Mobile Marketing Is Social Media Marketing
Since social media channels are largely accessed on mobile devices, they play a significant role in mobile marketing. In fact, research from comScore revealed that a majority of social media consumption (70%) occurs on mobile apps, driven by smartphones (which account for 60% of all social media time spent). Social channels allow consumers to engage with brands as if they were interacting with their own friends and family — a key point for marketers to consider as they craft their integrated mobile-social strategies.
For example, Millennial favorite cosmetics brand Glossier is leveraging both social media channels such as Instagram, as well as collaboration tool Slack, to connect with customers, create a community of like-minded individuals and even crowdsource product ideas.
“While this example leans more towards social media marketing, there’s a mobile component to it,” said Coresight’s Weinswig. “Glossier set up a Slack channel to interact with and gather feedback from consumers. Consumers’ sharing on Instagram and social media form a substantial part of their marketing. To maintain relevance with consumers, Glossier’s product team maintains ongoing conversations with consumers, particularly on social media, taking a bespoke approach to each product.”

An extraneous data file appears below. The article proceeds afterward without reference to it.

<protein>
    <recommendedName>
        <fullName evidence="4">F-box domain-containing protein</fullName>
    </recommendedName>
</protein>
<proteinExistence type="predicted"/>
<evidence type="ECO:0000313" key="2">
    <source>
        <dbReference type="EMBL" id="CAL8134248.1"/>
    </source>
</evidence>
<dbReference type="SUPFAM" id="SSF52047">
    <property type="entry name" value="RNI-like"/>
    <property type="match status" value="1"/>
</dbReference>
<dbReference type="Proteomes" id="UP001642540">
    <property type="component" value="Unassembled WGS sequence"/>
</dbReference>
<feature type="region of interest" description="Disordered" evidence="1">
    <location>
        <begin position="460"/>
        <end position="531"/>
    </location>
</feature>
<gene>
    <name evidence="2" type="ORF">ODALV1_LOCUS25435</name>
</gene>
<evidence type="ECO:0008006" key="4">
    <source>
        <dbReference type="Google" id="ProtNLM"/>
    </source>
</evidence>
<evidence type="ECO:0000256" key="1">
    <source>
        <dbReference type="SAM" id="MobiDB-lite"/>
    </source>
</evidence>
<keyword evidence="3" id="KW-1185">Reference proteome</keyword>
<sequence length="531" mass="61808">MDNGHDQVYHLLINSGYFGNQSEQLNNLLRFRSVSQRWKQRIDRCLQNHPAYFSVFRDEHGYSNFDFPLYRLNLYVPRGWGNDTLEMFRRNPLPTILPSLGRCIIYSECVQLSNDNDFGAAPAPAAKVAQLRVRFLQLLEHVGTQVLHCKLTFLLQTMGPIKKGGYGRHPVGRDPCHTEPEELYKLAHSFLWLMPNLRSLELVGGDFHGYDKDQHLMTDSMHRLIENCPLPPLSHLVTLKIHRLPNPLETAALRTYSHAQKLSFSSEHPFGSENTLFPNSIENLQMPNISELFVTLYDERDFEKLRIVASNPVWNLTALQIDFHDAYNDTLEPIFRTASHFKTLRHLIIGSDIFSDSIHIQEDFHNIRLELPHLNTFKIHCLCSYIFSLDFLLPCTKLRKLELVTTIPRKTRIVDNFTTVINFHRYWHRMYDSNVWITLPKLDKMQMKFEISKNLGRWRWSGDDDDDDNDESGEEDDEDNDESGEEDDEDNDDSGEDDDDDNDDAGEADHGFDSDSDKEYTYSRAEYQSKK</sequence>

Mobile marketers in retail have many unique opportunities to engage with consumers on a personal level. As mobile becomes a key channel for engagement and shopping, the ability to leverage shoppable videos, social channels and personalized product and content experiences will become increasingly important. Additionally, all these mobile strategies need to be “always on”.
“Mobile is no longer the ‘second screen’ or ‘the small’ screen — it is the first screen you wake up to in the mornings, and the last screen you see at night,” said Shutterfly’s Alexander. “For some people, it is the only or the primary screen, with desktops and laptops becoming more and more a thing of the past or a place only for work.It’s pretty clear that a mobile marketing strategy is no longer an option for brands, but a requirement. And it can no longer be treated as an afterthought. Marketing has to be mobile-first, just like our customers are mobile-first.”